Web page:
Jim Deters likes launching companies.
The co-founder of Galvanize, the Denver-based coworking space-turned-coding school, is behind two businesses opening in a shopping center in the Virginia Village neighborhood.
Dryland Sports Co, which opened this week at 1435 S. Holly St., is a gym that focuses on full-body conditioning for young athletes. Unravel Coffee, meanwhile, is set to open next door in February, with what Deters describes as “literally the Tesla of roasting machines.”
The pair will work in tandem to create what Deters calls a “family edu-tainment” space in the Virginia Village Shopping Center, where a swimming school also will open. The location is across the street from where his kids go to school, at the Montessori School of Denver.
“I’m hoping to turn this whole area into something cool,” Deters said. “With the Little Kickers going in next door, it’s the perfect combination.”
John Livaditis of Axio Commercial Real Estate represented the landlord in the leases.
Deters said the idea for the gym came first, when he noticed that today’s youth sports culture lacked the full-body conditioning needed to support growing bodies.
“We have this organized sports culture that really expects kids to specialize in a sport as early as eight or nine,” Deters said. “Kids are becoming single-discipline athletes when they’re still really young. The result is a lot of repetitive injuries and burnout.”
When his oldest daughter was injured at a soccer camp in 2016, Deters said the rehabilitation process focused only on the injured part, rather than the full-body strengthening and conditioning that would prevent re-injury. So Deters hired local trainer Jason Stone, who built a rehab program that included strength, speed, agility and conditioning training.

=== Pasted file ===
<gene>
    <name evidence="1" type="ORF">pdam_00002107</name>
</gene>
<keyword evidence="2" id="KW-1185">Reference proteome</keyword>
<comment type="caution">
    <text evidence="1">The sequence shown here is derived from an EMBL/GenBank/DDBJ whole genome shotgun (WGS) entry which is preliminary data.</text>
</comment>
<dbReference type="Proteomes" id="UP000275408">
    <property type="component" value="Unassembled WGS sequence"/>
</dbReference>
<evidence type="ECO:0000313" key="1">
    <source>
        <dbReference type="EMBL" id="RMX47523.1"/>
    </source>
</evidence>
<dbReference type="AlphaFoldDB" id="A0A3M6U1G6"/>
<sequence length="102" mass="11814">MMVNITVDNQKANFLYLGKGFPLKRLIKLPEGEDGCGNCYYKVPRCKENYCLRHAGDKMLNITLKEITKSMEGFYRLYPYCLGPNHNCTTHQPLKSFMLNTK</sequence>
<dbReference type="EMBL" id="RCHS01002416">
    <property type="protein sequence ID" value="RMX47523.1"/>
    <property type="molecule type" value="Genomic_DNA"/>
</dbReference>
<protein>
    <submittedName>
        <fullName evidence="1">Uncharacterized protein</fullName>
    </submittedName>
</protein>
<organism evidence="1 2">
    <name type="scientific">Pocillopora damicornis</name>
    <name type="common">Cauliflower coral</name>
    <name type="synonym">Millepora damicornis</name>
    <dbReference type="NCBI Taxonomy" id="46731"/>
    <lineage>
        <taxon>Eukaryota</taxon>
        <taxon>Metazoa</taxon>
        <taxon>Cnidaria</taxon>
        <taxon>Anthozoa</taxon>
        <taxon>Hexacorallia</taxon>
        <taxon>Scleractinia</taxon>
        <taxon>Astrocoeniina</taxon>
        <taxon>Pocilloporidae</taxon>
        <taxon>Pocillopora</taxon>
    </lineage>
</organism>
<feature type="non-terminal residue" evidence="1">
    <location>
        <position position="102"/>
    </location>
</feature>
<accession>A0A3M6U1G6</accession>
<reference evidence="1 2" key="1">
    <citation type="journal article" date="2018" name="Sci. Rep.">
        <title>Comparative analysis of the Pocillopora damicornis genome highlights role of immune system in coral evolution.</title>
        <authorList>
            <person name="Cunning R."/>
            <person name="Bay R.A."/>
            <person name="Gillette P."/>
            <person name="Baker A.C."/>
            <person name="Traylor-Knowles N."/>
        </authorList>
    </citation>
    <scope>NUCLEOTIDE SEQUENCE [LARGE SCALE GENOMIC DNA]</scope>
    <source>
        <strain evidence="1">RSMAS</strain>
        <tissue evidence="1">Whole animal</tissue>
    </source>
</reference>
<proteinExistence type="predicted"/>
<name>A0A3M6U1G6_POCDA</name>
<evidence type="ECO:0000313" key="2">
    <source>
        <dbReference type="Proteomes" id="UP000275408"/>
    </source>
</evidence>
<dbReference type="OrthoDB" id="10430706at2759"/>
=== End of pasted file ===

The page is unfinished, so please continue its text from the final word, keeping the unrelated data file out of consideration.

The 14-month program helped his daughter get back in the game, Deters said.
During this time, Deters stepped down as CEO of Galvanize, which he helped found in 2012 and that has locations in eight cities. With the extra time on his hands, he decided to launch a gym based around his daughter’s experience.
From the beginning, he wanted to have a coffee shop attached to the gym, he said.
“When I built Galvanize, we talked about the three C’s for Galvanize: community, curriculum and capital,” Deters said. “But the forth unofficial C was coffee.”
So he turned to Steve Holt of Ninety Plus Coffee, one of Galvanize’s first tenants. At the time, Holt said he was leaving Ninety Plus.
Roaster is the star
Together, the pair developed Unravel Coffee. They said the coffee shop’s big advantage is a smokeless, ventless coffee roaster, created by Galvanize alum Ricardo Lopez.
“It’s the only roaster that has zero emissions, so we can have it in the cafe,” Holt said. “Usually, roasters have to be at a separate location, with gas lines and permits. This roaster is about the size of a commercial refrigerator and it’s going to be built right into the coffee bar.”
“We have the most cutting-edge technology — literally the Tesla of roasting machines,” Deters said. “It’ll be the first one in production in the world.”
Deters said Unravel’s menu will feature options such as avocado toast, yogurt with chia seeds and fruit, and collagen teas.
“Part of what we want to do is create something where parents can be an example,” Deters said.
As part of that goal, Dryland will be open to adults during the days, when kids are at school. In addition to Deters, founding partners of Dryland include his wife Alicia, and trainers Jason Stone and Bobby Burling. The gym’s training model is based on one found in swimming.
“For swimmers, dry land training is basically all the work you do in the gym when you’re not in the pool,” Deters said. “But it’s applicable to all sports. It’s about the strength, speed and conditioning work you do in the gym that equates to performance in your sport.”
Deters said his goal is to build a staff of 12-15 trainers who’ve played their sport at the highest level and can break down the movement of the sport in training.
Dryland sells memberships in three categories. Youth memberships are $180 per month, adult memberships are $250 per month, and family memberships (for up to five people) are $650 per month. The membership also includes access to the gym’s recovery equipment, which includes a hyperbaric oxygen chamber and an infrared sauna.
Deters said he hopes to open more Dryland/Unravel locations locally.
Beyond Galvanize, Deters and his wife also founded ChoLon Bistro in LoDo in 2010. And he’s a partner at Upslope Ventures (formerly Galvanize Ventures), an early-stage tech venture fund.